Redmond (Seattle), Wa
    Posts
    362
    I agree with the acid schedule every few cycles. Once you remove your stone, this routine should keep it from coming back. We do this very routine and have good success. You spend a little more on chems but your tanks are tight!

    -Beaux

  10. #10
    Join Date
    Aug 2005
    Location
    Nashville, TN
    Posts
    258

    cleaning

    Thanks for all the responses...................
    Will keep you posted.............................

    Fred

  11. #11
    Join Date
    Aug 2006
    Posts
    2
    the acid wash should remove it. The white buildup is probably a result of the caustic reacting with the oils in the tanks. the acid will react with any left over caustic just be careful espacially using nitric.

  12. #12
    Join Date
    Oct 2002
    Location
    Lansing, MI
    Posts
    144
    I tought PBW is non-caustic.

  13. #13
    Join Date
    Mar 2006
    Posts
    186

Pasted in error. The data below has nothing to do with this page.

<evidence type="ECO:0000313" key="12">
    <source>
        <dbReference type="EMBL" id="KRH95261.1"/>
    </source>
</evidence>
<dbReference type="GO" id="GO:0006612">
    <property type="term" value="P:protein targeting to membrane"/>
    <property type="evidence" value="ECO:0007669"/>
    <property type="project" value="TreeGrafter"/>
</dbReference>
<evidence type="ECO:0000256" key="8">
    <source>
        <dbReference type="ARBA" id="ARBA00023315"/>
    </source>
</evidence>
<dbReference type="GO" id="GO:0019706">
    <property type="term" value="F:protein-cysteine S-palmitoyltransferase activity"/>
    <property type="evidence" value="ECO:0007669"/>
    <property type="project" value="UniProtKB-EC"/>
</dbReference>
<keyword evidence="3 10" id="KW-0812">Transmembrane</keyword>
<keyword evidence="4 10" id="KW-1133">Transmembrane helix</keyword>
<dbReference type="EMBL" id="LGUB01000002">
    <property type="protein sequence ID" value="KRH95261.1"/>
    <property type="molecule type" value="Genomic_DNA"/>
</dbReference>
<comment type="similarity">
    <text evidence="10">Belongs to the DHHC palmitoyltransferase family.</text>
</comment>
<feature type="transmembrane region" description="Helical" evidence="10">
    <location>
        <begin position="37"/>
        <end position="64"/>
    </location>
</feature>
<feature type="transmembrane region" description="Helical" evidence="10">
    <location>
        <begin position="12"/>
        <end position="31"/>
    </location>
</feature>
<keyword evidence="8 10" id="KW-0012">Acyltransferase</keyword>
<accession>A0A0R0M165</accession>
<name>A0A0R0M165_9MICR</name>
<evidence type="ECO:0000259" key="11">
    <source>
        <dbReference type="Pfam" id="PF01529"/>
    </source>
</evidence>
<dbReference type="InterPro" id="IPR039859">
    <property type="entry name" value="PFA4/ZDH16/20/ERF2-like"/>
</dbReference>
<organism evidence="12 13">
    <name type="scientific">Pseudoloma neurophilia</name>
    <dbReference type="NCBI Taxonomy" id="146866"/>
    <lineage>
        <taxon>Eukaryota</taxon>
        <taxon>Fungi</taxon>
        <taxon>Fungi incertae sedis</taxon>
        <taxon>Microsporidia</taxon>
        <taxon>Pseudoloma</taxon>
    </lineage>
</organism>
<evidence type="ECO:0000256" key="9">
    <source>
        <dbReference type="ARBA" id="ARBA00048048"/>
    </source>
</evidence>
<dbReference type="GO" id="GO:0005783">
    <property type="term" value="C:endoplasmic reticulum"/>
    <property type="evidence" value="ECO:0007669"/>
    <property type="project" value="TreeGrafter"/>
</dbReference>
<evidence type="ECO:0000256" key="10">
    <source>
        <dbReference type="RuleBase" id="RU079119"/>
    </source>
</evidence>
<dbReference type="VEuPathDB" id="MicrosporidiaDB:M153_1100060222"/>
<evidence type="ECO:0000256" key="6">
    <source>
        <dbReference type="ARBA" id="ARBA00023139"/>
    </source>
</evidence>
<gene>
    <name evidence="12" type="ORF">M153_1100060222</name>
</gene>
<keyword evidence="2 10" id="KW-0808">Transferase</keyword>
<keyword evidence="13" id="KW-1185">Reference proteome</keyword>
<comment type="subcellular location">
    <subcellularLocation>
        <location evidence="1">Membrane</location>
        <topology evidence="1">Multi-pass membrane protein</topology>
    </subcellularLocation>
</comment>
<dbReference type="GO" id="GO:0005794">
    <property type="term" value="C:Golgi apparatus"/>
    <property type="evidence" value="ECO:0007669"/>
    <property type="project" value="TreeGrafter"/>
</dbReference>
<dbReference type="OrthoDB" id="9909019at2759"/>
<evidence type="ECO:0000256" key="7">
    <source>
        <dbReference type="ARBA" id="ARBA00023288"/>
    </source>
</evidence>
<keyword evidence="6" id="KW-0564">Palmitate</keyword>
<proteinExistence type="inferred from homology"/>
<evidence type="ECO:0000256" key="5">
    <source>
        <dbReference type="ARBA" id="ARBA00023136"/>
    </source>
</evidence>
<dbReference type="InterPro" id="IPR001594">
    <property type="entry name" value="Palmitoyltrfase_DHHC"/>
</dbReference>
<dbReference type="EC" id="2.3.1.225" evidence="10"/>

It is my understanding that "caustic" referes to NaOH or KOH, and because most sodium based cleaners are highly corrosive, caustic has become somewhat of a misnomer. PBW is made up of sodium meta-silicate, and is marketed as a "safe alternative to caustic." I find it is great for cleaning casks. Pour some in, and fill the cask with 150-154 degree water, and I can actually see particulate matter bubbling to the surface. As far as using it in CIP cycles, I find it to be more of a nucience. It always leaves a film, and I wind up having to reach in to the manway to scrub out the krausen ring, which kind of defeats the purpose of a cleaning cycle in the first place. I was told that it is a wonderful product to use in conjunction with caustic, but I've run CIP cycles having blended the 2, and I notice no difference in it's effectivness. Sorry to wander off the subject a bit, but I thought I would give my $.02. I used to swear by powdered brewery wash, now I just keep it around to clean my casks, and the occasional Corny keg for personal use.